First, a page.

How To Land your Dream Dive Instructor Job: Targeted Applications
In our last video, we went over how to prepare your resume and what to include versus what not to include in order to impress a potential dive center employer. In this article, we’ll go a step further and teach you how to hunt for, target, and secure your dream scuba diving instructor job.
Narrowing your search
First off, it is important to narrow your search so that you’re not contacting every dive center in the entire world. Also, having a smaller handful of dive operations you want to target allows you to take the time to put your best foot forward. Below are some tips for finding specific dive operations to target:
A good dive instructor is one that’s always learning. So, what do you want to learn next?
- If you’re looking to do more technical diving, look for dive centers that support it.
- If you want to do more with underwater photography, look for dive centers that have an underwater photographer working there, or at least have the facilities to help you develop your skills.
There are several different types of dive operations that all require a similar skill set, so it is important to identify which is most in line with what you want. This includes:
- A traditional dive shop or boat charter operation
- A resort-style operation
- A liveaboard boat
- An expedition ship
- Private yachts
Make sure to do some research on each option and see what seems like the best fit.
Part of this is going to be financially constrained by factors such as where you can afford to get to and where it makes sense to spend money to travel to. Some other factors to consider include:
- Where you can get a work permit
- Where the languages you speak are beneficial. Also think about where people who speak your language go to dive. Ex. If you speak Japanese, you’ll want to focus your search on the Pacific Islands that have a lot of Japanese tourists.
This is where we turn to our good friend, Google Maps. Let’s use an example with the previous tips:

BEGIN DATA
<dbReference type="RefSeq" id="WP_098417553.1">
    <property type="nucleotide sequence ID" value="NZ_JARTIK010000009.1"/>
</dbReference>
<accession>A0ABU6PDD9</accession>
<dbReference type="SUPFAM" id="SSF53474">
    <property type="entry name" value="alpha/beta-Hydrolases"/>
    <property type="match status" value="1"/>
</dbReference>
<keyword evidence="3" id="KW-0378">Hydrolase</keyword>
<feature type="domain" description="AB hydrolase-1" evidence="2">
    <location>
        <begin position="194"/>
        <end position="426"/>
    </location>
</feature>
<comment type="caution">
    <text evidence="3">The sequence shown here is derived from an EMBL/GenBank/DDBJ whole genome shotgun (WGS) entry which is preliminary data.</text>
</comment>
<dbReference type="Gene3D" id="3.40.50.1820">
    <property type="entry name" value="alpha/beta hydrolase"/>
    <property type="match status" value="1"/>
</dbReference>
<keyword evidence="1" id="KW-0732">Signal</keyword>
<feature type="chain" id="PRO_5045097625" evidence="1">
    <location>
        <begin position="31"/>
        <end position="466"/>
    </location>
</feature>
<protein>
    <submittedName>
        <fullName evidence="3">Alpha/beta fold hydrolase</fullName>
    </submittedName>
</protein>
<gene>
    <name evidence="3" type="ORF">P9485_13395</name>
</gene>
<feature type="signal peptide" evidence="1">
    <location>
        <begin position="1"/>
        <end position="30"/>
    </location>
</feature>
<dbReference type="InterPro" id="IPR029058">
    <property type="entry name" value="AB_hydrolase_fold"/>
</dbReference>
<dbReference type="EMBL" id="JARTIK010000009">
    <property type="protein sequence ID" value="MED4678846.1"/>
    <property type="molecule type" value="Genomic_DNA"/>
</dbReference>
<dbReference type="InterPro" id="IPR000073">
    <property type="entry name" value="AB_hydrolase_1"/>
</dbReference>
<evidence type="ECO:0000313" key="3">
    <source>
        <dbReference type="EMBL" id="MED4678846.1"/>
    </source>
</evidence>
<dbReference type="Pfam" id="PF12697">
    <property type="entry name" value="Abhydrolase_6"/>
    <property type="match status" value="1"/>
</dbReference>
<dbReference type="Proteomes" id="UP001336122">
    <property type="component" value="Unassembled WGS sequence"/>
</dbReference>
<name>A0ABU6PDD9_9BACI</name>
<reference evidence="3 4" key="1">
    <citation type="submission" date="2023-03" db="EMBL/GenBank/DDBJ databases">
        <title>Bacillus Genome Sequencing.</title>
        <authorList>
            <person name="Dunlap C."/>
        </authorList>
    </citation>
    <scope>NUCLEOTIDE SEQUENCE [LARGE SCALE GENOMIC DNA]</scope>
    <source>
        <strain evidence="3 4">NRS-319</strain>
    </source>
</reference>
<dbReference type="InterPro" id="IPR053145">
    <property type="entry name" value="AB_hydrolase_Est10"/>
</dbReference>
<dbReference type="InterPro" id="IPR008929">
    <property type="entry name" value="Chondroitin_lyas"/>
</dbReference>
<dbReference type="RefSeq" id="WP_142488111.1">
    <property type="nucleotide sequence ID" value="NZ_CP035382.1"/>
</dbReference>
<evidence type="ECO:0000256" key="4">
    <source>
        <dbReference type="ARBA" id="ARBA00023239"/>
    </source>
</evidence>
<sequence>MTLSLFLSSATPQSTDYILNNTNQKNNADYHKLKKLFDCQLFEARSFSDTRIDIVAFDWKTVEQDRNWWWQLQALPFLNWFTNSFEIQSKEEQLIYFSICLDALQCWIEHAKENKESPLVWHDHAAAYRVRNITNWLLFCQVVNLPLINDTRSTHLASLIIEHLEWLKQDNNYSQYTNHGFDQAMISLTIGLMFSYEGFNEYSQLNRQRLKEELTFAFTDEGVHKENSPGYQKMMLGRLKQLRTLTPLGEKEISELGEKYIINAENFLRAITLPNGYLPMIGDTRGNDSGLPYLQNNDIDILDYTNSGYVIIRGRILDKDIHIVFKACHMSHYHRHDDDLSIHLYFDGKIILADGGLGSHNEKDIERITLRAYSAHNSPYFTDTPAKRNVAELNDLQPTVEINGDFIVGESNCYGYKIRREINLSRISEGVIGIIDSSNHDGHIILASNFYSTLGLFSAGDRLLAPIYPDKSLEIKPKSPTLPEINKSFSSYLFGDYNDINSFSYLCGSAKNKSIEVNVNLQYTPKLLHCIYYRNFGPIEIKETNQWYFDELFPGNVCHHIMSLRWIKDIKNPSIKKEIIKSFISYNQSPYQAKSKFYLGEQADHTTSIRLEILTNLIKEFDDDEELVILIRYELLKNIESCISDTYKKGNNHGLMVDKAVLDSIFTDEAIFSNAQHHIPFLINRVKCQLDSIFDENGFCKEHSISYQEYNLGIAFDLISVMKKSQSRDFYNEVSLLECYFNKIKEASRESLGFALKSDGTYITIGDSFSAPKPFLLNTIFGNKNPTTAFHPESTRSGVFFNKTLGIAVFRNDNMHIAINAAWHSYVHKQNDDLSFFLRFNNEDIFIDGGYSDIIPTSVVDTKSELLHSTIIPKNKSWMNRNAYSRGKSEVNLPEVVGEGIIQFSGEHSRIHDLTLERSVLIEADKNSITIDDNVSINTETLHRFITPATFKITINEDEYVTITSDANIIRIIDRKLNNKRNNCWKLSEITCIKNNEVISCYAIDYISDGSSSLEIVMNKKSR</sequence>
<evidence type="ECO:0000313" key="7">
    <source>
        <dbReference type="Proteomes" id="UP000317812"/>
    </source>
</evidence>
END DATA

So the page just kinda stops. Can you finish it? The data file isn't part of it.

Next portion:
- You want to further your underwater photography skills, particularly macro underwater photography. Additionally, you are interested in Muck diving.
- You are interested in working in Indonesia, and qualify for an Indonesian work permit. (The Lembeh Strait in Indonesia is also world-renowned for muck diving and great photography – win-win!)
After narrowing your search area and typing in the simple phrases, muck diving and underwater photography, you will get a list of operations. However, how do you know which of these operators is reputable, and which one would you actually want to be a dive instructor at.
Time to Research:
You can tell a lot about a dive operation from its website. Some questions that you can ask yourself to determine the quality and reputation of a dive operator include:
- Is the website modern and up-to-date?
- Does the dive operator have a strong social media presence?
- What is the quality of their verbiage?
- What is the quality of their photography?
If a particular dive operation hasn’t updated their website in a long time, it might indicate that the operators, owners, and managers are backward-thinking. A sleek, modern socially-integrated website highlights a more forward-thinking, attractive employment destination.
Dive forums, chat rooms, and ways to get in touch with past instructors can help you find people that have dove at a specific dive operation. Additionally, TripAdvisor and Yelp reviews can give a good high-level idea of how they are performing, BUT be aware that all of these external opinions can be biased so it is important to not read too much into them.
How to put your best foot forward
Now that you’ve narrowed your search and found a handful of reputable dive shops you want to apply to, how do you make a great impression?
First off, you want to personalize your application to each dive operation. It is not a good look to attach an identical, unpersonalized cover letter to your resume and call it a day. Examples of personalization include:
- Find out who the hiring manager is, and use their name. You can find this through LinkedIn, Facebook, a phone call, or an in-person visit if the operation is close by.
- In your cover letter, try to use verbiage that the dive operation uses to describe themselves. This shows that you’re paying attention.
Your cover letter only needs to have two paragraphs. Don’t overthink it!
- Paragraph #1: why you are the right candidate to work for that dive center
- Paragraph #2: why that dive center is right for you to work at
A short, sweet cover letter and a strong dive resume will make you a high-quality candidate.
Scuba diving is a transient industry, and dive centers are always hiring. If you don’t hear back, or don’t get the job that time, don’t be discouraged. Make sure to send the hiring manager an e-mail every couple of months with your resume attached to let them know you are still interested. If you can make the hiring manager’s job easy by presenting a professional applicant before they know they need you, you will land your dream dive instructor job in no time.